Ombudsperson on intimidation rector: ‘Very problematic that this case was kept quiet’

27 Sep 2023 ,

Ombudsperson Nancy Viellevoye will not be performing her own investigation into rector Han van Krieken; she has no signals that the rector has repeatedly engaged in sexually transgressive behaviour. However, she is saddened by the fact that the university did not come forward with the information sooner, and of its own volition.

Were you involved with the case surrounding Han van Krieken?

‘No, I’m hearing and reading about it, but I did not play a part.

What are your thoughts on the matter?

‘Let me first state that I think it’s a shame that a number of different cases of transgressive behaviour are all piled up together, despite clear differences in their severity. The behaviour of the psychology professor is definitely worse than the comments made by Han van Krieken, no matter how badly the woman in question was affected by them. But because people are unfamiliar with the details, they make no distinction; I can’t blame them for that.’

Will you be investigating the matter?

‘No, because the matter has already been investigated and settled. In the past year and a half that I’ve worked here, there have been no new reports concerning the Executive Board that warrant an investigation. The case is from 2017; the woman in question made a formal complaint at the time, which was declared valid by the complaints committee. Subsequently, the woman and the university made a deal.’

By that you mean the settlement agreement? What does such a document entail?

‘A settlement agreement is a deal made when the parties involved can’t come to an agreement themselves. Obviously, it is preferable when talks or mediation help both parties to move on, or for the university to find a different position for the employee in question. But if those attempts fail, a settlement agreement is the next step: it means the employee receives a lump sum and their contract is terminated.’

Is a nondisclosure agreement common in that sort of thing?

‘Yes, that’s fairly standard when it comes to settlement agreements. These state that neither party will publicly discuss the incident, nor will they negatively comment on each other.’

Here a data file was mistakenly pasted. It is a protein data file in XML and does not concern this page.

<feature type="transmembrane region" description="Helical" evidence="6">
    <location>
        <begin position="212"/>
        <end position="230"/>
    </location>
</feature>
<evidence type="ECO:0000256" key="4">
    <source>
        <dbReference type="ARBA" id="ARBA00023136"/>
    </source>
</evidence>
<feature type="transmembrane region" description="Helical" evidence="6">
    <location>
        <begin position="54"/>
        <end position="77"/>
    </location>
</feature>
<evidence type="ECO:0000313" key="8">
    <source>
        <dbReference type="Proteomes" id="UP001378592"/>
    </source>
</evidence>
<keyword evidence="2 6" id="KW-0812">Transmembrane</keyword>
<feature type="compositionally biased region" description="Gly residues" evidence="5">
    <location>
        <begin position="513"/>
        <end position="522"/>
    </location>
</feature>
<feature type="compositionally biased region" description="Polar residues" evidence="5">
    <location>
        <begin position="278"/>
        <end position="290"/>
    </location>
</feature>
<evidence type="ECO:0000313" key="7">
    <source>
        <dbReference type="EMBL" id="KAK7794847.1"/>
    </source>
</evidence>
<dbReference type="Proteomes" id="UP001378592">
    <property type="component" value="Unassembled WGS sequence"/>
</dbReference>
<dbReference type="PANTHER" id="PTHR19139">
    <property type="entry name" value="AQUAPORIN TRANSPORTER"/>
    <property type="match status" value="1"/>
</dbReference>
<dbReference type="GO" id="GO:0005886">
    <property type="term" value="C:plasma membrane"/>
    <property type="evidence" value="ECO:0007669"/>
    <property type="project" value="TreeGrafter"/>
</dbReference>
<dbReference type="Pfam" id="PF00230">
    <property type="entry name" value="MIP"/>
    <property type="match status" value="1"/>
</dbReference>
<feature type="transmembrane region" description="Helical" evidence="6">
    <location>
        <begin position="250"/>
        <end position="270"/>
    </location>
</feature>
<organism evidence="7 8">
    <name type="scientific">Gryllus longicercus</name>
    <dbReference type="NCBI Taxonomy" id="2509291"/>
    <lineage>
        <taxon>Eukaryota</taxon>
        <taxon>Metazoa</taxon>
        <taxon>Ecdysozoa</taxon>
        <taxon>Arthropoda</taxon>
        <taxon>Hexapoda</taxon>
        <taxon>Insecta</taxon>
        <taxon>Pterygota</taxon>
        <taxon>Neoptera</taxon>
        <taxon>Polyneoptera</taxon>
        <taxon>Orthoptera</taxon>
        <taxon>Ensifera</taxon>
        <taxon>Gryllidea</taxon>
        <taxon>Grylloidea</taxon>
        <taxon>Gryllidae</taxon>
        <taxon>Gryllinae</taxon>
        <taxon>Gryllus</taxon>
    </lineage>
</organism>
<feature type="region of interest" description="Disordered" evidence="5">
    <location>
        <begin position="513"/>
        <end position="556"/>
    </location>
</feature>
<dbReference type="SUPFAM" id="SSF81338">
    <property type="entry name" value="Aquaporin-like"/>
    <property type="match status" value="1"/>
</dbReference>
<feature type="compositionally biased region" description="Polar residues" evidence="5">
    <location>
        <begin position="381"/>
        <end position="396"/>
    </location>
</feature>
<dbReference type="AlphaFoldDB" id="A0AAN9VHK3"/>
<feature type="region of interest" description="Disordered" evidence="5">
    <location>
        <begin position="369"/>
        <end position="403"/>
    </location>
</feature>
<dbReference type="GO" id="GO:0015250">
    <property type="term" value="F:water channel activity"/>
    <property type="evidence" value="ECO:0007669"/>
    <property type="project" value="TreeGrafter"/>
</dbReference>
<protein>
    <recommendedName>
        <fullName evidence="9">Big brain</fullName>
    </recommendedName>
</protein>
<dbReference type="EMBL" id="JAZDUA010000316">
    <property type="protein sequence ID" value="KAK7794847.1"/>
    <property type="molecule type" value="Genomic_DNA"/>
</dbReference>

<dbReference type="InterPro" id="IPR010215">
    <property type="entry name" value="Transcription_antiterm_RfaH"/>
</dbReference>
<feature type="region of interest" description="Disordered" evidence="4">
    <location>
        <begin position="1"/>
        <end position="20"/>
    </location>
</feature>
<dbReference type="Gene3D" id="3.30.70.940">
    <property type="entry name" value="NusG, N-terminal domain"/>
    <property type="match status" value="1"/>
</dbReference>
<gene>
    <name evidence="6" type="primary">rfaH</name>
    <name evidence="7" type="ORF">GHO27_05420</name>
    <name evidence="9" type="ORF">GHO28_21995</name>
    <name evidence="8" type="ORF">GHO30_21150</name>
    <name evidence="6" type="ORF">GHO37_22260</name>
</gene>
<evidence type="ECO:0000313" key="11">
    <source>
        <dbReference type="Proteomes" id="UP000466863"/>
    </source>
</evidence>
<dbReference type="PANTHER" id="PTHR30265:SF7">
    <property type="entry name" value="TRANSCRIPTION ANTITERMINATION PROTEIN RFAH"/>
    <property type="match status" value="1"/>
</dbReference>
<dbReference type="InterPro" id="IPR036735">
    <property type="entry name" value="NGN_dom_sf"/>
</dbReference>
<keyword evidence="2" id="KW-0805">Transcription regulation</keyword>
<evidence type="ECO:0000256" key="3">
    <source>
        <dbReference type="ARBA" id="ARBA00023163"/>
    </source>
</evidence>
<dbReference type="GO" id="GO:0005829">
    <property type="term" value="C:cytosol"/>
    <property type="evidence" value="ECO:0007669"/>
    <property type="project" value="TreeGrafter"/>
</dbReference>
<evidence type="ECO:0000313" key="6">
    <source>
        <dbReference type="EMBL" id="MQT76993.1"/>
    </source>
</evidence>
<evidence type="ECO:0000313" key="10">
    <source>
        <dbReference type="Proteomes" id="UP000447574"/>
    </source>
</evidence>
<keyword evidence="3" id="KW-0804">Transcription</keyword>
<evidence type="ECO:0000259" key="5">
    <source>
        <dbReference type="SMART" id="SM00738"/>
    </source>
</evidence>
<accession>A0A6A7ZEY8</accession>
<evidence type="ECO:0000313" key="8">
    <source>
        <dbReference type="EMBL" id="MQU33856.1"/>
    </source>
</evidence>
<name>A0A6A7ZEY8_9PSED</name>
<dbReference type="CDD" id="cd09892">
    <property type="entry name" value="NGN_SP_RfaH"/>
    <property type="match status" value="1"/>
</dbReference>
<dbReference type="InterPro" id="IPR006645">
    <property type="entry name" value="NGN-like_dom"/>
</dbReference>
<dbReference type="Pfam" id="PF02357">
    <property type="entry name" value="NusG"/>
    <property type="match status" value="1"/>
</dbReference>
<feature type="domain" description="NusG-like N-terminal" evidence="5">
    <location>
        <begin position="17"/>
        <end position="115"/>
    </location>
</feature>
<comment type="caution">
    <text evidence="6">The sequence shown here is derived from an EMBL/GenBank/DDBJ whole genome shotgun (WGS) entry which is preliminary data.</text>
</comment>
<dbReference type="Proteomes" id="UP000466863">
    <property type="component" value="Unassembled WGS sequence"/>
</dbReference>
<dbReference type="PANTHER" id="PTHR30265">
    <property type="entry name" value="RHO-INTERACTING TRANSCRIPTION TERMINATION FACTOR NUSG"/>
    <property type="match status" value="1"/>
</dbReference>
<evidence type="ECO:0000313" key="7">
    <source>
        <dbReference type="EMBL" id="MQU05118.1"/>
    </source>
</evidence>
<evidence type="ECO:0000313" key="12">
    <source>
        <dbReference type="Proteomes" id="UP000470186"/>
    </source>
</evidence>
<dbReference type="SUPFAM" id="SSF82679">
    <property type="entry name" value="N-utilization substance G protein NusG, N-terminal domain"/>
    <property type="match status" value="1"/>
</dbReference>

Nancy Viellevoye. Foto: David van Haren

And what if one of the parties involved does not hold up their end of the agreement? Do they get fined? The woman first asked the Supervisory Board if she was allowed to tell her story.

‘In theory, the University could reclaim the money if the woman did not stick to the agreement. However, the Supervisory Board did grant her permission to make the matter public.’

Do you know what comments were made by the rector?

‘Yes, and let me be clear: obviously, he never should have made them.  It is always regrettable when someone feels a comment crosses a line. He should have apologised immediately. But on the other hand, we now live in an era where everything is judged harshly and immediately; it’s a blame culture.  I don’t mean to belittle the case, and of course someone should be corrected when they make a mistake, but you do need to be able to talk to each other afterwards. As a society and as a university, we have to get along.’

What is your opinion on the handling of the case?

‘It saddens me that both parties were unable to come to terms, and that the conversations were apparently unsatisfactory. There were no winners in this case.’

How would you handle this case, were it presented to you now?

‘If someone made a report to me about a member of the Executive Board, I would discuss it with them and the Supervisory Board. I would try to find out the exact severity of transgressive behaviour. If there was an actual offense or a serious transgression, that changes things. Otherwise, I would have the rector and the woman discuss the matter; if necessary, I would supervise. There would need to be a sincere apology, and I would ask the woman what she needs in order to move on. It is always preferable to solve these issues among the people involved. An official complaints procedure takes a lot out of people; it’s a complicated legal process that can be damaging in its own right.’

Would you advise them to make the case public?

‘Yes, if the woman felt that this would help her healing process. But in that case, it should happen immediately, not years later. I find it very worrisome that the boards at the time kept the case quiet; the official complaint was left out of the 2018 yearly report. They dodged the story at the time, and now it came back like a boomerang. I’ve said before that institutions like the university benefit from transparency, and both the Executive Board and the Supervisory Board need to be much more ware of this; it now seems as though these cases are hushed up.’

How do you explain that six years later, the woman is still troubled by the rector’s comments?

‘That is a question only she can truly answer, but it might have to do with a sense of injustice; the rector kept his position, while she lost hers.’

Can anything still be fixed?

‘I’d say give it a try. Ask the woman what she needs to put this behind her.  It should help that the rector made a public apology.’

Lately, cases of transgressive behaviour keep popping up at Radboud University. There was a case at the philosophy faculty; one involving an employee at the Artificial Intelligence programme; the case of the psychology professor, and now the rector. Do you think it will ever stop?

‘These are mainly cases from the past; I hope it means we’re cleaning house. I hope that we will soon be able to say: that was a rough period, but we learned our lesson.’

This article was translated by Jasper Pesch.

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